Perhaps more importantly, the security of the legal profession lodged itself inside our cultural imagination. For generations, the law functioned as a kind of psychological safety net for the ambitious and upwardly mobile. If you wanted to be a writer or an actor or a businessman, you could rest assured that law school would be there if your plans fell through. However much you’d maxed out your credit card, however late you were on your rent, you were never more than an admissions test and six semesters away from upper-middle-class respectability.

That was then. Now the industry is shedding partners and associates. Those who remain are fighting among themselves for clients. The old collegiality  has turned fratricidal.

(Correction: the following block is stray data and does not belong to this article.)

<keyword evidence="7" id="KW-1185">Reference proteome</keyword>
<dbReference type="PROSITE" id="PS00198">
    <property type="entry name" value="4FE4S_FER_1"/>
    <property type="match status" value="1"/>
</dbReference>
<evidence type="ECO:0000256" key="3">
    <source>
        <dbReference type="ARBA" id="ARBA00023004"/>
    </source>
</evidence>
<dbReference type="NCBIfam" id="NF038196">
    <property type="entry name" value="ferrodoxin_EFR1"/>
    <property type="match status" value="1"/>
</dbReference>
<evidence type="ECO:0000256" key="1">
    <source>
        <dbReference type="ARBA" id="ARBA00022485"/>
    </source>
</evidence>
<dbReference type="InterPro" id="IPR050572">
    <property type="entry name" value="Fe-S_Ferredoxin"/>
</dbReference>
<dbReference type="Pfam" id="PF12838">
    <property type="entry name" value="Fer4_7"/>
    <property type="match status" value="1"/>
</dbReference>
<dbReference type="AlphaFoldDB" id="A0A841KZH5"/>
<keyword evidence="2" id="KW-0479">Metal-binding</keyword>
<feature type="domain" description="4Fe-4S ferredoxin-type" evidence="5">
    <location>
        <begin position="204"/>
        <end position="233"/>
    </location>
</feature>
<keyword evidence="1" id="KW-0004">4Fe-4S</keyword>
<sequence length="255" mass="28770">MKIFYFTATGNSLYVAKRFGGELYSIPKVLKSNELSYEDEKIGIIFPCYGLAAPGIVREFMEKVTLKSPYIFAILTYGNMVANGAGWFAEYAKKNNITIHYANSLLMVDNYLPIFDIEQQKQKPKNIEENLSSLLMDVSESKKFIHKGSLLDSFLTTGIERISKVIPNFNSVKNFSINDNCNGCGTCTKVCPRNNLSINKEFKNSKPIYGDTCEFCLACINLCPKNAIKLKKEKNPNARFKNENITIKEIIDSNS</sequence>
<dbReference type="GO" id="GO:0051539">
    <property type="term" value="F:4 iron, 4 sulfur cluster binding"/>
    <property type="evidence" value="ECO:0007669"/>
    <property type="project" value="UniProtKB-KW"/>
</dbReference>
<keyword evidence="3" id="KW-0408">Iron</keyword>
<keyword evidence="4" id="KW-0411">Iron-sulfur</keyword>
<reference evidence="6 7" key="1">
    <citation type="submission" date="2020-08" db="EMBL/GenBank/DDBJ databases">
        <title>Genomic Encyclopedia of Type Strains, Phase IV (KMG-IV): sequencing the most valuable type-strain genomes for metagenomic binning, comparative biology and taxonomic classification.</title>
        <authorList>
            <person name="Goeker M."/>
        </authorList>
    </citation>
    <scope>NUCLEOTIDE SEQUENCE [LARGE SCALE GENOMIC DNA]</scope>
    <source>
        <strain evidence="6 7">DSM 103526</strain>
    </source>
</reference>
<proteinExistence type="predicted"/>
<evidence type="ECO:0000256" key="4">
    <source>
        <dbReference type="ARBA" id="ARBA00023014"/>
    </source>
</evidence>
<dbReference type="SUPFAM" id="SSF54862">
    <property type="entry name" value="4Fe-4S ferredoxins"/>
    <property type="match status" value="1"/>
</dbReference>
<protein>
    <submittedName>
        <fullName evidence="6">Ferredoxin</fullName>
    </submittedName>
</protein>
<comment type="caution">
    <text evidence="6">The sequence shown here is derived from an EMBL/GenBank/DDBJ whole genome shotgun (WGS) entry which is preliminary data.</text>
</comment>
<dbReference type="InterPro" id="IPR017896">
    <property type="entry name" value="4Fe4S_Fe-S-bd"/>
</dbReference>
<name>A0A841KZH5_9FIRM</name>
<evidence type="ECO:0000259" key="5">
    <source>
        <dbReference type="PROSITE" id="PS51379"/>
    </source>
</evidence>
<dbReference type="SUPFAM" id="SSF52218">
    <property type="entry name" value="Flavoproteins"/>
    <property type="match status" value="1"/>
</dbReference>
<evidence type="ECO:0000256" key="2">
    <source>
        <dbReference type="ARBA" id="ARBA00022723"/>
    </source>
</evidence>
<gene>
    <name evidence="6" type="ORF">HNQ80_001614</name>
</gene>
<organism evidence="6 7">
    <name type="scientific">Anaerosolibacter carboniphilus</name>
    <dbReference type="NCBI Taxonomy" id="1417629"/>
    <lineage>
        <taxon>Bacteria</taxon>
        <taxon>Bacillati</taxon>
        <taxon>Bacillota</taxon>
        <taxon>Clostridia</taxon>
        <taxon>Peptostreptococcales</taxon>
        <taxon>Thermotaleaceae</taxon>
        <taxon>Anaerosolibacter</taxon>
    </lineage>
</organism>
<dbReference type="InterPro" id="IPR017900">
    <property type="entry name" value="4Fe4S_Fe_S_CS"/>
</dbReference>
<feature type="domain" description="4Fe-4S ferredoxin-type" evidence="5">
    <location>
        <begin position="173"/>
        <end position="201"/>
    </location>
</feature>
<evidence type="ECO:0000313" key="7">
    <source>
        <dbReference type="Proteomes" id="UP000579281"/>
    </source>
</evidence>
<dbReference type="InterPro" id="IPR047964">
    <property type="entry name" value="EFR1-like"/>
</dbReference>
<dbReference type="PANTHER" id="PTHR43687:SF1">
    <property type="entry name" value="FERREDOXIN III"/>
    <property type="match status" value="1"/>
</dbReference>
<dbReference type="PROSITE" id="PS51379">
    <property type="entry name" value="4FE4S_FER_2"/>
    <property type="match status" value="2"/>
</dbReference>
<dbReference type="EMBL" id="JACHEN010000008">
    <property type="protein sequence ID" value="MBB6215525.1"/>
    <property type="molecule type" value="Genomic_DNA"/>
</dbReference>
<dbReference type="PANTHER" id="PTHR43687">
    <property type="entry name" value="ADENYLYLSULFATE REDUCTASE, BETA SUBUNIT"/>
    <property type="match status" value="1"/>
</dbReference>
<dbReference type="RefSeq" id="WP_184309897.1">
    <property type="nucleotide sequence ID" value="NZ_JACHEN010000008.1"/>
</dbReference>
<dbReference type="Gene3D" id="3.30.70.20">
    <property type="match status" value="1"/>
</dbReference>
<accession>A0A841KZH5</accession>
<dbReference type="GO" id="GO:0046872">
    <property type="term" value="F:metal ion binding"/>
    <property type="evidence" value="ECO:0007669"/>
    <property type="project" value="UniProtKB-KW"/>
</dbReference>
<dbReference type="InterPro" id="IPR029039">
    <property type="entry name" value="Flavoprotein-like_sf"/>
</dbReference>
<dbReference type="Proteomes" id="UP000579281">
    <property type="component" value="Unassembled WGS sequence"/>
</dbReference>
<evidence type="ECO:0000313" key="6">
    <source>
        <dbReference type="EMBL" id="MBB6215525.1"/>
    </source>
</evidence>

Schreiber looks closely at the situation at Chicago firm, Mayer Brown. He interviewed Chairman Paul Theiss and other assorted honchos. He concludes that Big Law is entering a period of “managed decline:”

If corporate America continues to be so stingy in its legal spending, Theiss could be as well-intentioned as a Peace Corps volunteer and still not have much to offer his lawyers beyond competently managed decline—charging clients the same for more work, or less for the same work; shedding bodies, or keeping the same number and paying most of them less. Theiss talked excitedly about “the drive for efficiency.” But it was hard not to see this for what it is: the further immiserization of the legal class.

I would only highlight one other comment, especially because it emphasizes a topic that I have posted about, as recently as yesterday: small talk and schmoozing.